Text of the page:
TAHLEQUAH – A Cherokee Nation citizen who filed for candidacy for deputy chief but was denied entry into the June 3 General Election is appealing the Election Commission’s decision to the tribe’s Supreme Court.

David Comingdeer was rejected as a candidate by the EC based on still-owed attorney’s fees and costs assessed in a previous Supreme Court case related to the 2021 election. At the time, Comingdeer lost a run-off race in District 7, sought a recount then filed a complaint against both his opponent and the Election Commission. 

The Supreme Court ultimately dismissed Comingdeer’s challenge and ordered him to pay $6,300 for his opponent’s attorney fees and an additional $393.82 for what the court listed as “costs.” The Election Commission was also granted its request for $6,300 in attorney fees, but has not been paid, according to commissioners.

“A letter was sent denying the eligibility based on unpaid attorney’s fees and costs in a previous case,” the EC’s attorney, Harvey Chaffin, said during a March 3 hearing. “The candidate submitted a statement they thought justified their eligibility. The commission didn’t feel that statement was sufficient.”

Comingdeer filed his Supreme Court appeal on March 10. He argues that election code wording supporting the EC’s decision was passed after he was assessed in 2021, and that it would be unconstitutional to apply it retroactively.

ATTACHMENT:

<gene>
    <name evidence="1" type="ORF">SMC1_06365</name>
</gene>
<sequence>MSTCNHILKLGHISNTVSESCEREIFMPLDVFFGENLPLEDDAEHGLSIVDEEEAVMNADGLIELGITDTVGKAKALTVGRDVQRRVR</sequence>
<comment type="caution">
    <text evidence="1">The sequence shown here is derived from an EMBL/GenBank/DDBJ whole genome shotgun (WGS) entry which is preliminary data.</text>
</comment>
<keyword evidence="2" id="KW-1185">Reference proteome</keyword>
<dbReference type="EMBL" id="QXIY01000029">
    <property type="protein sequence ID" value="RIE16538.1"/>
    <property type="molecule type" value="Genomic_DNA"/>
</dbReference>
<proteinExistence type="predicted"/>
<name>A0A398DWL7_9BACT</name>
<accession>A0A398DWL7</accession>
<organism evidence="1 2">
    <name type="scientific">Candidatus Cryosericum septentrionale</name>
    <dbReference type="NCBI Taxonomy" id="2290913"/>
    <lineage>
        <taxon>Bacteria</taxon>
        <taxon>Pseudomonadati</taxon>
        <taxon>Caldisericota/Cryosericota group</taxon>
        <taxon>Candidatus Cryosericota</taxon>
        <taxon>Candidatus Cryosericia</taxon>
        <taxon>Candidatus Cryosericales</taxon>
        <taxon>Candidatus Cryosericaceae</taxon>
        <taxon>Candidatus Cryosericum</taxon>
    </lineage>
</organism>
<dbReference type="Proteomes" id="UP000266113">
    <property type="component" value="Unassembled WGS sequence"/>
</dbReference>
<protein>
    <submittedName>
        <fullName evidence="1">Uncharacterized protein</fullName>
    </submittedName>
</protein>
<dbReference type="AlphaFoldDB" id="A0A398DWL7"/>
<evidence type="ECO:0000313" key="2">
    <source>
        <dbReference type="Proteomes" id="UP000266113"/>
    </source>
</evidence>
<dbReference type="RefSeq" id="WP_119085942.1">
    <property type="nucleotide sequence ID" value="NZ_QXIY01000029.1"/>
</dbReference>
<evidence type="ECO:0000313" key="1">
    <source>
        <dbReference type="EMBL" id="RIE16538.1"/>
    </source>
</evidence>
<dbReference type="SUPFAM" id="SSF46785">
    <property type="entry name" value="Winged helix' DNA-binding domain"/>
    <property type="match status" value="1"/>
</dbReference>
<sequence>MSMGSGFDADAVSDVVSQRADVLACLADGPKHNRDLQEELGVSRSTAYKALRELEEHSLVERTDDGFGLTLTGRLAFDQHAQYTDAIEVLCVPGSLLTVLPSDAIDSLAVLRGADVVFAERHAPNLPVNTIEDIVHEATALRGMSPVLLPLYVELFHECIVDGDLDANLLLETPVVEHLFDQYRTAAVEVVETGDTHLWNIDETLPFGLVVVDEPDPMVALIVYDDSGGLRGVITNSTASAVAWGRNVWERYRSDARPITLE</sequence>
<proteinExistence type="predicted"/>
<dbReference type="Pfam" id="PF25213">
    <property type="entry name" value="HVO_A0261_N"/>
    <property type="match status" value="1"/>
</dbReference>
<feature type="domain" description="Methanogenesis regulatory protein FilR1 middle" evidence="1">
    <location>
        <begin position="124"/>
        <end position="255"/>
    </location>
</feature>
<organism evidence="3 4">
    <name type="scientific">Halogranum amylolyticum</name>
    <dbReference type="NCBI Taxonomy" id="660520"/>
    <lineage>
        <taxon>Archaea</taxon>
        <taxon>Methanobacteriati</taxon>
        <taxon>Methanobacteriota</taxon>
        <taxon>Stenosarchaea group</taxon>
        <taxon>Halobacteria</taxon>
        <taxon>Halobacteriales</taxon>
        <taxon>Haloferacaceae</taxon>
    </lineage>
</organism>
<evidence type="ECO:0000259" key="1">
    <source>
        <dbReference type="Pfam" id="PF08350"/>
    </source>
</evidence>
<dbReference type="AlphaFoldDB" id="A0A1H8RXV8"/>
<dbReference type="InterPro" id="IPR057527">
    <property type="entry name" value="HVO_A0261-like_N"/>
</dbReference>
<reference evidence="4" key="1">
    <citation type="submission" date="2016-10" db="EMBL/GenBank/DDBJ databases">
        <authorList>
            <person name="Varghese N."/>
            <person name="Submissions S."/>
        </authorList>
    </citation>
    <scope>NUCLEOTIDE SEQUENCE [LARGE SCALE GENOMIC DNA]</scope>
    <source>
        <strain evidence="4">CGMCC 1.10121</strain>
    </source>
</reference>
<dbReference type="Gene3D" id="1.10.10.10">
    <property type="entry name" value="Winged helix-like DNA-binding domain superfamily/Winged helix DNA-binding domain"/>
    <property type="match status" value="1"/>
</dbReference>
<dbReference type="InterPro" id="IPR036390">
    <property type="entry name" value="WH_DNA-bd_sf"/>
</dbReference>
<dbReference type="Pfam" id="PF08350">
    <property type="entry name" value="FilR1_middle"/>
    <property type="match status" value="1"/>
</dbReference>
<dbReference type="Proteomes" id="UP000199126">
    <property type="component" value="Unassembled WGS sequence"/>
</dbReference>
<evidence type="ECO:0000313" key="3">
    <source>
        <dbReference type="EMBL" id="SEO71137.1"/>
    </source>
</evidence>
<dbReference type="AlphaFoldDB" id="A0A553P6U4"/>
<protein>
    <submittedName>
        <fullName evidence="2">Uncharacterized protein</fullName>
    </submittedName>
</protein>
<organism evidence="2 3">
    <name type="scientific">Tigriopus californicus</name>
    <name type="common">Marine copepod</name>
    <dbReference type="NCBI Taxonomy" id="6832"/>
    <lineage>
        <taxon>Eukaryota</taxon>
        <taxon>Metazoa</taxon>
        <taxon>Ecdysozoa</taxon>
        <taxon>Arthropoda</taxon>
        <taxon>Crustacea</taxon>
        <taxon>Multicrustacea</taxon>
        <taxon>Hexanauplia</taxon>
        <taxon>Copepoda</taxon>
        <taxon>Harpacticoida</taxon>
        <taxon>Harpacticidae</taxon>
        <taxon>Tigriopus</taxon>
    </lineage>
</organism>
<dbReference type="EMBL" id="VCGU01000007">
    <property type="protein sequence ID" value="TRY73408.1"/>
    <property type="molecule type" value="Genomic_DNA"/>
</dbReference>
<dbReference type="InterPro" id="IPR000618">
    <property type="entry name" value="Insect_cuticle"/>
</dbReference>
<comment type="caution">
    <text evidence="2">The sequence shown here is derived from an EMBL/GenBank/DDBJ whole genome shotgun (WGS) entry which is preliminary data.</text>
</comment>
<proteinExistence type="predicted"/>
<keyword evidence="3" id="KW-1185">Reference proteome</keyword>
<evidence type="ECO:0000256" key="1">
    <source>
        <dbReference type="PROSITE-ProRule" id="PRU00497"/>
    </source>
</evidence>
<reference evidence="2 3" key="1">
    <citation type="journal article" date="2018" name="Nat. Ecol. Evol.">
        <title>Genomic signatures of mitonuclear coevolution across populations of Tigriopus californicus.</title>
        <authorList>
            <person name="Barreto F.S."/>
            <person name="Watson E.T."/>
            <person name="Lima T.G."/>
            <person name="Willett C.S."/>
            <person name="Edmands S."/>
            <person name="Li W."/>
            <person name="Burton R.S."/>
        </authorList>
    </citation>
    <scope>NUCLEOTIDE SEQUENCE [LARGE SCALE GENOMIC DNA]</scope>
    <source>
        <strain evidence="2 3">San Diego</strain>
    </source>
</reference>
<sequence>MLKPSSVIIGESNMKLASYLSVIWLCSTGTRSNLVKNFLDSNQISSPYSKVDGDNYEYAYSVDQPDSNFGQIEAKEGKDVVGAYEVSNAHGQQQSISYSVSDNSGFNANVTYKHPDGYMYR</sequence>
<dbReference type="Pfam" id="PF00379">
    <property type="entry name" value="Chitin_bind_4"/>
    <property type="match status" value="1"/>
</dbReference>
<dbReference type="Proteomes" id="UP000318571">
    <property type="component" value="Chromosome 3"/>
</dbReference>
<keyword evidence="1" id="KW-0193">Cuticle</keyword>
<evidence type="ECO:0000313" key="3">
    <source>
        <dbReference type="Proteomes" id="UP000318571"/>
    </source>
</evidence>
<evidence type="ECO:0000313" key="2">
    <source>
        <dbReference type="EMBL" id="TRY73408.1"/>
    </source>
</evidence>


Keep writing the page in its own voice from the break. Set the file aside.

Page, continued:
The original section of election code stated that, “Any outstanding fines imposed by the Election Commission … must be paid before a person can be eligible to run as a candidate for an elective office in a subsequent election.” An act passed in May 2022 revising the code added “court ordered fines, costs, attorney’s fees and/or civil penalties” from a previous election.

“The Constitution of the Cherokee Nation, Article VI, Section 8, states, ‘No laws passed by the Council shall have retroactive effect or operation,’” Comingdeer says in his appeal.

Comingdeer also argues the code is unconstitutional because it’s “inconsistent and more restrictive than what is required for the qualifications prescribed by the Constitution of the Cherokee Nation, Article VII, Section 3.”

“There are several Cherokee Nation cases containing precedent where legislative acts which add new requirements or more restrictive requirements to a constitutional provision are unconstitutional,” his appeal states, citing Allen v. Cherokee Nation (2006), McLain v. Cherokee Nation Election Commission (1998) and Leach v. Tribal Election Commission (1995). 

All parties involved have until March 20 to file further documents for review by the court.

Deputy chief candidates already certified by the EC include Meredith Frailey, Bill Pearson, David Walkingstick and Bryan Warner (incumbent).

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